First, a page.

Is your struggle with food an addiction?
Many of us have tried losing weight, repeatedly. At times we succeeded and even kept it off for a time; and then inevitably, the weight returned, plus more. Some had gastric bypass surgery, lost weight, and found the weight started creeping on again. When the weight returns, we beat ourselves up and often say critical things to ourselves like: “If only I had more willpower, self-discipline or wasn’t so lazy; what’s wrong with me; why can’t I do this”…
Researchers have said 95% of diets and exercise plans fail, but why? For many who struggle with weight, it’s not about willpower, self-discipline or laziness – it’s about addiction. Diets and exercise do not treat addiction. Consider the following definition: When we use food or overeating to numb or alter the way we feel and cannot stop this pattern even at the threat of potential health issues – that’s addiction!
The Obesity Epidemic
The United States is in an obesity epidemic with the second highest obesity rate in the world . The Center for Disease Control and Prevention states that “During the past 20 years, there has been a dramatic increase in obesity in the United States and rates remain high. More than one-third of U.S. adults and approximately 17% (or 12.5 million) of children and adolescents aged 2—19 years are obese (compared with 7% in 1970). Obesity-related conditions like heart disease, stroke, type 2 diabetes and certain types of cancer are some of the leading causes of preventable death. In 2008, medical costs associated with obesity were estimated at $147 billion.” Add in adults who are overweight, as opposed to obese, and the number skyrockets to 2 in 3 Americans. Americans spend over 40 billion dollars a year on dieting and continue to struggle with their food. Clearly we have become an addicted nation.
Researchers have said 95% of diets and exercise plans fail, but why ? For many who struggle with weight, it’s not about willpower, self-discipline or laziness – it’s about addiction. Diets and exercise do not treat addiction. Consider the following definition: When we use food or overeating to numb or alter the way we feel and cannot stop this pattern even at the threat of potential health issues – that’s addiction!
How did this happen?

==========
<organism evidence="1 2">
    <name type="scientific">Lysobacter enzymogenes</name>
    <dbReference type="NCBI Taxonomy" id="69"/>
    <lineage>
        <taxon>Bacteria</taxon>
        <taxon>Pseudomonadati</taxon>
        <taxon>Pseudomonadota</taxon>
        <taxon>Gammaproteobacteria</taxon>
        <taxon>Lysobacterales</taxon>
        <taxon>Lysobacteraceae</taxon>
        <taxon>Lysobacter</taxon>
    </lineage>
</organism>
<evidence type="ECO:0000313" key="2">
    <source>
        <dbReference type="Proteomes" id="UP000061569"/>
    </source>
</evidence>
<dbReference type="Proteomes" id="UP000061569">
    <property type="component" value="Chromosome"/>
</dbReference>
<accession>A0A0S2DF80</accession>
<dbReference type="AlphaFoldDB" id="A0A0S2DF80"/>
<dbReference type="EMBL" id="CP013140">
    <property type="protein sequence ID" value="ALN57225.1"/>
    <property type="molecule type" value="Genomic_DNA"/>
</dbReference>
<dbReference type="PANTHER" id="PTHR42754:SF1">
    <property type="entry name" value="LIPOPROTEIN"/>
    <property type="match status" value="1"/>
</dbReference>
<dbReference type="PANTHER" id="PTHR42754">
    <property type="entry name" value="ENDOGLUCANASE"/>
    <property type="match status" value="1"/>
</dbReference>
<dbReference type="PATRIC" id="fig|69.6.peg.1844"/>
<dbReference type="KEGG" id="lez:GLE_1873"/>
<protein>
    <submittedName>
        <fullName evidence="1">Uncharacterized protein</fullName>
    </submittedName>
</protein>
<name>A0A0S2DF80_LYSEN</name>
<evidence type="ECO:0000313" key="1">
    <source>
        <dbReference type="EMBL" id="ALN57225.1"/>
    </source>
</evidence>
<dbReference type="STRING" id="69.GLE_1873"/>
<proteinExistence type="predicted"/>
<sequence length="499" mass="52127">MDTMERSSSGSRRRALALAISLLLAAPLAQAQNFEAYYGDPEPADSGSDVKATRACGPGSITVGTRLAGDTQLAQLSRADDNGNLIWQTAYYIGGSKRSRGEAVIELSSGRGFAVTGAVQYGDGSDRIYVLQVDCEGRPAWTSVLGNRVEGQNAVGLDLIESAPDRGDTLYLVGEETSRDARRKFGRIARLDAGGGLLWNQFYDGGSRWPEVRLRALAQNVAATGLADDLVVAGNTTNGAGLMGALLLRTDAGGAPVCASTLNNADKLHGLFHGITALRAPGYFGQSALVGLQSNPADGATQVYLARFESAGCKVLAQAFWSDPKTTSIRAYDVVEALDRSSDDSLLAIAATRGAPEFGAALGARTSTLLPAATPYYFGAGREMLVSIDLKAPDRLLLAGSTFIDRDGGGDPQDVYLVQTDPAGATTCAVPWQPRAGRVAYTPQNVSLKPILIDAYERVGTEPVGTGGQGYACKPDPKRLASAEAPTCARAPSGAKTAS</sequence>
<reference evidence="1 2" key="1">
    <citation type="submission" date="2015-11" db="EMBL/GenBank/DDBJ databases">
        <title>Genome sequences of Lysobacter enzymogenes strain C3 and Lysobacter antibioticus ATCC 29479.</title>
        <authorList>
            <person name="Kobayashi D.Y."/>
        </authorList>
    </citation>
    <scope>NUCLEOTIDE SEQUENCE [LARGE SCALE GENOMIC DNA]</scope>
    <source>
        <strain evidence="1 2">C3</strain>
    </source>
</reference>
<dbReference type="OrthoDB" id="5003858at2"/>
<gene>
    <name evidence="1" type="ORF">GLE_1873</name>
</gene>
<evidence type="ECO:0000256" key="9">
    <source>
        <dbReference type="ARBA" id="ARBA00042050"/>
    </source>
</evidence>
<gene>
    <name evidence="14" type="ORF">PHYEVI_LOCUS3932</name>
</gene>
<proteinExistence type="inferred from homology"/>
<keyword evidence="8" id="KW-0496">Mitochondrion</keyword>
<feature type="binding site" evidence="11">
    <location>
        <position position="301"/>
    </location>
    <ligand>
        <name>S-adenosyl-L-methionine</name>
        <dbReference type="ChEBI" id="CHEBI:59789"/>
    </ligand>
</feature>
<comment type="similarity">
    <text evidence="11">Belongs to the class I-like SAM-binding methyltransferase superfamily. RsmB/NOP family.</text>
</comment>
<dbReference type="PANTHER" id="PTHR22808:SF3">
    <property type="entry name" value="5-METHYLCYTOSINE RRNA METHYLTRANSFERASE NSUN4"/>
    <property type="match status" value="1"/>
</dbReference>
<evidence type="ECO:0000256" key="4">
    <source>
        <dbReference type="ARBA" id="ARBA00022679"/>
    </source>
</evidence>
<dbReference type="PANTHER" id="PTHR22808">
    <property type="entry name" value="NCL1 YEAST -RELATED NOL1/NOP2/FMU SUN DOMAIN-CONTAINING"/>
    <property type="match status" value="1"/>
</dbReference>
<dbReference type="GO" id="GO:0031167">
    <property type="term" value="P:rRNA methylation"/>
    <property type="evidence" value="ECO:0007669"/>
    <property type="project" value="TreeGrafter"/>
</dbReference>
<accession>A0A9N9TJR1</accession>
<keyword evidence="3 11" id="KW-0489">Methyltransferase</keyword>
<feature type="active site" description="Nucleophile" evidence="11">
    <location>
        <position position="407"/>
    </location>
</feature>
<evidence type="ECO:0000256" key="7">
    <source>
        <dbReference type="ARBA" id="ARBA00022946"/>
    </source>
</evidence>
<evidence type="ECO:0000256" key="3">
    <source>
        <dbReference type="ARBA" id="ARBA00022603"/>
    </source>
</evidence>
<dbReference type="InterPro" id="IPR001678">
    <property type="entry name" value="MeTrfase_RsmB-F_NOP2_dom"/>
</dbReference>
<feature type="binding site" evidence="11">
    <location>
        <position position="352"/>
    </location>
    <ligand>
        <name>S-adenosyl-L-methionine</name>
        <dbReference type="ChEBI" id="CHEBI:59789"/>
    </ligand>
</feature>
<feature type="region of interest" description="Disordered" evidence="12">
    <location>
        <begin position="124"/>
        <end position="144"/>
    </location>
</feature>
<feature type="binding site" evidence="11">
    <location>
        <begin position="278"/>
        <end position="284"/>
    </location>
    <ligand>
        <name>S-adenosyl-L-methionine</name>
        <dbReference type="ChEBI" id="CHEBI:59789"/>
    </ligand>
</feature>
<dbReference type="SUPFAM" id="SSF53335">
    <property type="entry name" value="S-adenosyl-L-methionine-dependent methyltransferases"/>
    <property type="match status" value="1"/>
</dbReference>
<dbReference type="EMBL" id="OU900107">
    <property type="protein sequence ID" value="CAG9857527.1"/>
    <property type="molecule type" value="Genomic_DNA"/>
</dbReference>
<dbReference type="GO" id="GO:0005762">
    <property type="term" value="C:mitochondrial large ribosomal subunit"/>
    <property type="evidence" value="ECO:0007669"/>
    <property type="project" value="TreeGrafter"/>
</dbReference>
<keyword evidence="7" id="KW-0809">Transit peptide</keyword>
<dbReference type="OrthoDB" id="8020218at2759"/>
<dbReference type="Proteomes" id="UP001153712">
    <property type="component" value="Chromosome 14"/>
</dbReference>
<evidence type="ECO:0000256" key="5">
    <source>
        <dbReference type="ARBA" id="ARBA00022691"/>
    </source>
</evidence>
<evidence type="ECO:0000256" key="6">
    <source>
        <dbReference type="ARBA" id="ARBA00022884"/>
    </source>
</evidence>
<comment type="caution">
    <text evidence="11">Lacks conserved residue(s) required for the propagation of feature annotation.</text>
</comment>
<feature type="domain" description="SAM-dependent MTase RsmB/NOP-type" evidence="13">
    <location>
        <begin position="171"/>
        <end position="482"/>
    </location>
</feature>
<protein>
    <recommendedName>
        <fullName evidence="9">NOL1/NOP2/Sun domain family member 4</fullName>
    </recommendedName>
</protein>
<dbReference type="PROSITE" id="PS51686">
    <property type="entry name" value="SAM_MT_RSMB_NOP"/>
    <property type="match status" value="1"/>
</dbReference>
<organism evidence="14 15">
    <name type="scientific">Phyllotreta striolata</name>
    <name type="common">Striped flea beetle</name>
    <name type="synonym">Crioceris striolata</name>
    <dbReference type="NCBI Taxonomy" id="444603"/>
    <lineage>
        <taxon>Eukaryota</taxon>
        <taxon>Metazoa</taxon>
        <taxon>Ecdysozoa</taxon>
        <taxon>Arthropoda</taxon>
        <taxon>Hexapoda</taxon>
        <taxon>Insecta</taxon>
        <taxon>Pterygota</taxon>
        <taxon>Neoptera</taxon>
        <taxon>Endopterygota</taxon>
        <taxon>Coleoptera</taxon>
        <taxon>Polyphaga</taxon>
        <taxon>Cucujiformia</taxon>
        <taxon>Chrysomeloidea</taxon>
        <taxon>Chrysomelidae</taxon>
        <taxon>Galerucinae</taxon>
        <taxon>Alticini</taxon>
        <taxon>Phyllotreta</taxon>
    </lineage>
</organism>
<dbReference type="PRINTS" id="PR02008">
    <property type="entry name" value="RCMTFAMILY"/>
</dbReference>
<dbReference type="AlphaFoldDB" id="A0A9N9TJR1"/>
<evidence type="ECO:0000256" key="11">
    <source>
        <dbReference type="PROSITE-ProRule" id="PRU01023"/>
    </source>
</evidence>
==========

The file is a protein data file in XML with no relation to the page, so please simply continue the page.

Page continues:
These are alarming statistics and the sad reality is that weight-associated medical conditions are largely preventable through healthy nutrition and regular exercise. Yet, we continue our obsession with food. America has not always had an obesity epidemic or been so addicted to overeating, so what happened? Let’s take a look:
If you are a baby boomer, you may remember your first fast food experience. It was a big deal, a fun family outing. Now ask yourself, what did you have for lunch yesterday? If you are like many Americans, you probably ate fast food. Some studies show that 25% of Americans eat at fast food establishments every day. It is no longer an occasional treat to eat out – it has become a way of life. Here are the facts:
• The 210 calorie bag of French fries that you ate 20 years ago has 610 calories in it today.
• The cheeseburger you ate as a kid had 330 calories and today carries a whopping 590 calories.
• The 20 oz. soda you drank yesterday has 65 grams of sugar, more than half of what is recommended in a daily diet.
And you haven’t even super-sized yet!
Over the years, with increased portion sizes and easier access to fast food, the result is a national health crisis. 42% of Americans eat fast food a minimum of 12 times a month. We spent $215 billion dollars at fast food establishments in 2008.
Likely you are alarmed at this information; but you may still be wondering “Is my struggle with food really an addiction?” Let’s consider what happens in the addicted brain.
Your Brain on Food
Recent research into the brain shows that fat, sugar and salt activate the pleasure pathways in the brain – releasing dopamine, a brain chemical that is at the root of most addictions. When the brain is flooded with dopamine repeatedly over a period of time, it causes attention and focus deficits, impulsivity (remember the last time you put that cookie in your mouth without even thinking about it?), judgment problems (you continue to eat sugar, for example, despite warnings about the health implications), procrastination (I will walk tomorrow), disorganization and emotional disconnection. Now when you feel stressed out, tired, sad, lonely, angry, grief, or bored – your brain says “I know what to do for that!” and you start planning what you will eat on your next break, head for the nearest drive thru, or grab for the cookies or chips. All of this affects your ability to take charge of your life. But that’s not about willpower -it’s about addiction!
Healing the Addicted Brain:
The Good News!
Reversing the effects of the addicted brain happens through the following conditions which decrease dopamine levels and normalize them. These conditions help to move the brain functioning out of the instinctual limbic system and into the purpose-driven prefrontal cortex:
Addiction functions in the instinctual limbic system which compromises one’s ability to self-regulate. People who struggle with food addiction, find it difficult to stay with goals to exercise or eat in healthy ways. Symptoms include procrastination, difficulty focusing or staying on task, impatience and irritation with others. Training the brain to use its prefrontal cortex requires tasks and activities to increase self-regulation.